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Discussion Starter #1
I recently made an adjustment to my casting technique that, from what I can glean from watching top tournament casters, is more technically sound than what I was doing. Up until that point I was making good progress, but since I started training with the new adjusted technique, I've lost 10-15 yards.

I'm still not comfortable with the adjustments, but I'm hoping that with some more practice, I'll get comfortable and the changes will have me casting further than ever before. Do you agree with this premise, or should I go back to what I was doing?

The changes I made were a) keeping the right arm straighter throughout the cast to focus more on a powerful "pull" with the left; b) keeping the plane of the swing more consistent; c) not starting the power phase until my left hand has passed in front of my forehead; d) in the power phase, swinging "up", rather than "down".
 

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DISTANCE CASTING SPONSOR
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Matt, Unless it is just a small tweak ANY significant technique change will most likely result in lost distance. Your body has to have time to create new "muscle memory" and you have to become comfortable with the new changes before you can apply real power.

One thing that jumps out at me was when I made the change from high reel to low reel. It was difficult and distance went DOWN. I stuck with it and before long the sinkers were flying farther than ever.

Start slow, accelerate the sinker and finish fast with a burst of power and speed late.

Tommy
 

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Discussion Starter #3
Here's a video of what I'm up to....


I actually turned by mag brakes all the way up so I don't obsess over distance at this point. Just working on the technique. My previous casting was going well, but my left arm started folding in too early; my right hand was coming over the top and was well above the left hand by the time punch-pull started... kind of chopping downward like a sledgehammer.
 

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DISTANCE CASTING SPONSOR
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OK, not bad but out of sync. Watch the video again. When you start to move, the upper body moves first with the lower body following. Think about your body as a spring, uncoiling from the ground up. The power starts at the base, flows up and through your body. The shoulders and arms should be the last thing that comes through, not the first. Engage your hips first then the torso, chest, shoulders and arms. In that order. You have A LOT of additional power to tap.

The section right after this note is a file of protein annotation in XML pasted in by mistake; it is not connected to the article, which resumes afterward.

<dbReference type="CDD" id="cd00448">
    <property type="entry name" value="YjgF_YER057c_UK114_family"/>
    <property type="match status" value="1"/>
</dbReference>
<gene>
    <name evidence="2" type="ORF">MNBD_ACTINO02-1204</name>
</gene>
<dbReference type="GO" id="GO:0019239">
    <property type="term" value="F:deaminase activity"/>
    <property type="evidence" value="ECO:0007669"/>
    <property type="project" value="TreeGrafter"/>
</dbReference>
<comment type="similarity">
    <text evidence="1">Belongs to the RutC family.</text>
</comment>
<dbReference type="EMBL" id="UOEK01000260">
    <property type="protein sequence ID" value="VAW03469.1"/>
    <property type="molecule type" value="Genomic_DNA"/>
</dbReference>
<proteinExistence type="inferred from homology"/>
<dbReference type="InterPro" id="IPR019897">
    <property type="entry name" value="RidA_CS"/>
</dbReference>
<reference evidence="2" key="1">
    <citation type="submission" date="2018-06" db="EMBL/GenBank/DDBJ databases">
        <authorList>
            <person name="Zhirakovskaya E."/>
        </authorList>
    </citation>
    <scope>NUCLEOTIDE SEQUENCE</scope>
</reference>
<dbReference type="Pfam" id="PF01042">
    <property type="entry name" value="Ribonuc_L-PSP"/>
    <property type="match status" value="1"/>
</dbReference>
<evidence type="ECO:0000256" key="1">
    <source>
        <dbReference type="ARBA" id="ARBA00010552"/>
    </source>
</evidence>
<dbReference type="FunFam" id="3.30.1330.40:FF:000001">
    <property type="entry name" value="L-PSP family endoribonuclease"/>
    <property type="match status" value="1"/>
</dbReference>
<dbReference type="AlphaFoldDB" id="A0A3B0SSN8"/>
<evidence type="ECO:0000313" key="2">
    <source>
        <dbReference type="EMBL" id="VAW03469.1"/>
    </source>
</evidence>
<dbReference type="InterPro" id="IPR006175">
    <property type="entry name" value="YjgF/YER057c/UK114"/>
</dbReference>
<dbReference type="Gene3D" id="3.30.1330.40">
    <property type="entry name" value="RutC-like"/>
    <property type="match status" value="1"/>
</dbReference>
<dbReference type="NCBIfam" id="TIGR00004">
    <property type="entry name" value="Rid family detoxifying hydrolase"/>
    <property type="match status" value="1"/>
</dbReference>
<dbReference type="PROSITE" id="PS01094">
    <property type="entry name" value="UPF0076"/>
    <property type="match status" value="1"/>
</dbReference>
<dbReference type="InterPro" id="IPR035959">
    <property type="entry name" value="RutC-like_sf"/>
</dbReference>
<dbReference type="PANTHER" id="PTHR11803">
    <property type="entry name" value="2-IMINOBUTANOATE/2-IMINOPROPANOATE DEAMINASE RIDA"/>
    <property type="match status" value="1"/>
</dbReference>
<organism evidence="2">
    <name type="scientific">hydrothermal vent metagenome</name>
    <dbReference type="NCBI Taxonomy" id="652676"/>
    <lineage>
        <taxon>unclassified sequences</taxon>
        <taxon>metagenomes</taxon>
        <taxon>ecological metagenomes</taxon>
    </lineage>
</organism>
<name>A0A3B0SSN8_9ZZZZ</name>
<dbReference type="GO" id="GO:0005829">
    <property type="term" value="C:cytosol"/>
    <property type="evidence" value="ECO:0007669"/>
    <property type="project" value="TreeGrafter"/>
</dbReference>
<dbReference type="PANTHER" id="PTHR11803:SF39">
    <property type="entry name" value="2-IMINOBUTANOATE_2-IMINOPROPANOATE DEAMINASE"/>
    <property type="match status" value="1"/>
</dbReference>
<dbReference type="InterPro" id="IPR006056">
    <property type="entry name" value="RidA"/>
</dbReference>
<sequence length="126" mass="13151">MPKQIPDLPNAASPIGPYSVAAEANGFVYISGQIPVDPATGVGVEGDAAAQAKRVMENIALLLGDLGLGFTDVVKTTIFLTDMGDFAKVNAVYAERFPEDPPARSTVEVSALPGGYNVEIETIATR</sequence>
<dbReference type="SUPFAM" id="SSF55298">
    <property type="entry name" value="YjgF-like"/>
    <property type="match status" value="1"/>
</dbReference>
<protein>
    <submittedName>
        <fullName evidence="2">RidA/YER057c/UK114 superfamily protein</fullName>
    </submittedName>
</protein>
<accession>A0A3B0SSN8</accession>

Tommy
 

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Discussion Starter #7
That’s good Jeremy. Adding a step with the left foot seems like a good idea too - probably helps get the body rotation timing right like Tommy advised.
 

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3 months later now... the new technique (see first post) is firmly in my muscle memory and I've begun to add in Tommy's advice on body rotation preceding arm action.

The result? I hit 167 yards (15 yards further than my PB) using a very casual fishing-style groundcast. The other casts in that session were in the 140s, but I've seen this pattern before: a single random cast goes much further than anything prior, but in short order every cast is reaching similar distances. In a matter of days your average cast gains 15-20 yards. Anyone have similar experiences?
 

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DISTANCE CASTING SPONSOR
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Matt, In competition, we are ALWAYS on the hunt for that one random cast that flies 15 yards farther.... :)

Practice and improvement (for me anyway) would come in bursts. You get stuck at a plateau and work work work then BOOM you blow right on by then set a new goal. Keep casting and keep getting better!!
 
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